Market Health

The Ultimate Anti-Amazon Play

Jeff Bezos may have launched into space, but Amazon (Nasdaq: AMZN) is having a forgettable year.

Shares of the online retail giant have gained less than 2.5% so far in 2021.

That’s worse than the 18% run the S&P 500 has managed. And it ranks near the bottom of performances from the once and future kings, the FAANG stocks.

Though the FAANGs – Facebook (Nasdaq: FB), Amazon, Apple (Nasdaq: AAPL), Netflix (Nasdaq: NFLX) and Alphabet (Nasdaq: GOOG) – have largely underperformed the S&P 500 Index year to date.


It’s a rare sight to see the majority of these “Fab 5” stocks lag behind the major index. They’ve been the economy’s main engine of growth for years.

But Amazon’s performance shows there are some weak points in its armor… even when the market it dominates is booming.

Doubling the Pace of the “Return to Normal”

The pandemic provided a massive catalyst for a number of industries.

But few were affected more than online retail.

At the end of 2018, e-commerce accounted for 9.6% of total retail sales. In 2019, online retail sales grew to $578.5 billion, accounting for 10.7% of total retail sales.

Despite this fabulous growth, most analysts didn’t expect e-commerce to top 15% of total U.S. retail sales until 2025 or later.

But COVID-19 changed that outlook overnight…

E-Commerce as a Percentage of Total Retail Sales

In the second quarter of 2020, online sales spiked to nearly 16% of all retail sales in this country. That moved the adoption rate forward by five years.

With consumers adhering to quarantine measures, e-commerce was the only route for many to acquire essential items… as well as not-so-essential items… like a three-pound bag of their favorite caramels, a two-pound bag of Blow Pops or a case of Jujyfruits.

Not to mention all of the home gym and sourdough bread-baking equipment everyone splurged on last year.

Now, e-commerce sales have eased back as a percentage of total retail sales. But they remain at elevated levels. And more importantly, they are increasing year over year.

For instance, in the first quarter of 2021, online sales in the U.S. grew 39% from the first quarter of 2020. That was more than double the 16.2% increase we saw in total retail sales.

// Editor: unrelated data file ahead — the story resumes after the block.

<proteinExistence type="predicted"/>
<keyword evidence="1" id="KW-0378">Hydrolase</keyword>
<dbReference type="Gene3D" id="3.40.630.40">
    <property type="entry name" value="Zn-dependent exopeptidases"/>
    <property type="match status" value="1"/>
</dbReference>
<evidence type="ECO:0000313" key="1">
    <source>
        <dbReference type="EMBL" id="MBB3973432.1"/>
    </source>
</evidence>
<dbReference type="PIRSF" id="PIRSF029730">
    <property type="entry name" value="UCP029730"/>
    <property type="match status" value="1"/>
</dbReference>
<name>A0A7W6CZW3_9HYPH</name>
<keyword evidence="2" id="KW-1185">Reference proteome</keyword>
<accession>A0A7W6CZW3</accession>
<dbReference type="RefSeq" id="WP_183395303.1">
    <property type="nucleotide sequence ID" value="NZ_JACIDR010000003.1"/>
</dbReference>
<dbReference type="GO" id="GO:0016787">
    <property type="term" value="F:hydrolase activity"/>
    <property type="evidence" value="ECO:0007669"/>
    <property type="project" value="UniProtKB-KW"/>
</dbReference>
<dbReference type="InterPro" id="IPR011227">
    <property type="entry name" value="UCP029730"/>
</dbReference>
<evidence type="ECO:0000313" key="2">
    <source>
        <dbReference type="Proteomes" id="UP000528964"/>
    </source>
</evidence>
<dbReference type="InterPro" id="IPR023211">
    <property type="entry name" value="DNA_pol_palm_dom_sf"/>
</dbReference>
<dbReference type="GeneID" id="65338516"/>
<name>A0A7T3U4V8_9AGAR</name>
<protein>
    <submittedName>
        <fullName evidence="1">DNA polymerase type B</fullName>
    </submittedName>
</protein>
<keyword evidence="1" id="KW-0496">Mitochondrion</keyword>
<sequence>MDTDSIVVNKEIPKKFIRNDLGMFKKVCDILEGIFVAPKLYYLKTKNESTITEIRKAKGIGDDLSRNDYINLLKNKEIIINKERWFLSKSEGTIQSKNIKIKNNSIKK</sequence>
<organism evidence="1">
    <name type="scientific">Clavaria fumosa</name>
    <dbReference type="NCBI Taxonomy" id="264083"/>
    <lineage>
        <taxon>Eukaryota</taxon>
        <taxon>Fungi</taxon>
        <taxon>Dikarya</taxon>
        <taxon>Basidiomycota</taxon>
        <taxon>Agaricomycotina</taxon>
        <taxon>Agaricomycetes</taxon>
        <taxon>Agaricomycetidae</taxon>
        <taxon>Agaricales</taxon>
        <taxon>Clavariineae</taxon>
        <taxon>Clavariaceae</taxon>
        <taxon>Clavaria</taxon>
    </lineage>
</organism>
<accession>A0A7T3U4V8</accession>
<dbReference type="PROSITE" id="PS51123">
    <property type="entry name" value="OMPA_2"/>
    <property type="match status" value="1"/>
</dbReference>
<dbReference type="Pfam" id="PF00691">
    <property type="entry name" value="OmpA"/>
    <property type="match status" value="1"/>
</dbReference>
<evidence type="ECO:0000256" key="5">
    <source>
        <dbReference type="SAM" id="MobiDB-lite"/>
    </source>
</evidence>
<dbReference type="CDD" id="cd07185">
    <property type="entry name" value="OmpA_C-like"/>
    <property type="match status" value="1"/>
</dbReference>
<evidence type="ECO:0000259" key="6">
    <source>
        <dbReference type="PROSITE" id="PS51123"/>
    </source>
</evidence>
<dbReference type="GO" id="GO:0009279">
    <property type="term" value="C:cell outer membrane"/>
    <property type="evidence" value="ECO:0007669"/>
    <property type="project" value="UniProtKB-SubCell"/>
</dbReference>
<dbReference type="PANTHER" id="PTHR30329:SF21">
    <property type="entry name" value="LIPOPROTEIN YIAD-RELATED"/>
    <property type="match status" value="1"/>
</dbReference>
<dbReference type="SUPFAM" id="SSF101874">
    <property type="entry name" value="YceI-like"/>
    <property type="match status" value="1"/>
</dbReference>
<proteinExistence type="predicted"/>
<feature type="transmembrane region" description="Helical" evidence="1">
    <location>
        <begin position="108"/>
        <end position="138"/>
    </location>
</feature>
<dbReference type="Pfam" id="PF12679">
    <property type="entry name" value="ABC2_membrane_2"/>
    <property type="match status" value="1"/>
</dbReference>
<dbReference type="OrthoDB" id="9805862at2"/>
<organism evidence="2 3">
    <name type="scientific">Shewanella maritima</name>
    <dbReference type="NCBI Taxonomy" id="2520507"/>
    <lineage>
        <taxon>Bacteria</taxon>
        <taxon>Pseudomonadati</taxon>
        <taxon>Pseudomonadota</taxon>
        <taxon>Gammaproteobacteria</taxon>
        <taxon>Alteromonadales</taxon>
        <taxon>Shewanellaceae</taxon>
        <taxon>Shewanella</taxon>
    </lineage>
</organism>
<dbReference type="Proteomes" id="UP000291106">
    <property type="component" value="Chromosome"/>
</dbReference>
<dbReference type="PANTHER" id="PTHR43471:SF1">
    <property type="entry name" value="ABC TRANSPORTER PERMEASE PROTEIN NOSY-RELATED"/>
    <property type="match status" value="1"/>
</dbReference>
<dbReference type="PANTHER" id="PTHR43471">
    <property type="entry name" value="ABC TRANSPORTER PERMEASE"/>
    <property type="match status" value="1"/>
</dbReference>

Of course, the pandemic isn’t over… at least not yet.

We are starting to see a return to normal. But this e-commerce trend is here to stay.

Variants in the “Amazon Effect”

Amazon disrupted the entire economy.

Its path from online bookseller to global retail, logistics and cloud computing powerhouse has helped erode the foundation of brick-and-mortar retailers.

In turn, every company has had to embrace e-commerce simply to try to stave off Amazon’s wave of destruction.

And for good reason. Amazon’s share of total e-commerce gross merchandise volume has been steadily on the rise.

Amazon's Share of Total Online Gross Merchandise Value

In 2021, the online retail giant will control 50% of total e-commerce gross merchandise volume in the U.S.

To give you some perspective, Amazon has almost 10 times the e-commerce volume of the largest retailer in the world, Walmart (NYSE: WMT).

Now, going toe-to-toe against Amazon in the e-commerce space is futile. That’s like Danny DeVito getting into the ring with Muhammed Ali. Sure, the smaller guy may get some good punches in, but ultimately, it’s a tragic mismatch.

But in a world of booming online retail, there’s one little guy that I believe can stand up against Amazon… and that’s Chewy (NYSE: CHWY).

The e-commerce pets product platform launched in 2011. Its site carries more than 45,000 items, ranging from food to toys to medications.

But, most importantly, it’s one of the few businesses on the planet that Amazon can’t dominate. And that’s because Chewy focuses on a single – but growing – niche market: pet care.

Believe me, I get the most out of my Amazon Prime membership each year. If Amazon could beat Chewy, I’d more than likely use it. Instead, I’ve been a loyal Chewy customer for my large menagerie of animals for years.

Matthew Carr Pets

Chewy’s best weapon against Amazon is auto-shipments.

These are scheduled deliveries for pet essentials like kitty litter and dog food. This has become an increasingly attractive option for consumers. In the first quarter, auto-ship sales increased 34.4% to $1.48 billion – accounting for 69% of total sales.

Year to date, this anti-Amazon play has seen its shares rise 18% – in line with the S&P and more than seven times the performance of Amazon.

I think there’s still a lot of upside ahead. The growth in online sales continues to double the pace of total retail sales. And this remains the long-term trend investors must focus on.

But there are companies, like Chewy, that have emerged as variants of the “Amazon Effect.” They’re able to survive and thrive by not only facing the retail giant head-on but also focusing on one niche market that it can’t seem to conquer.

Here’s to high returns,


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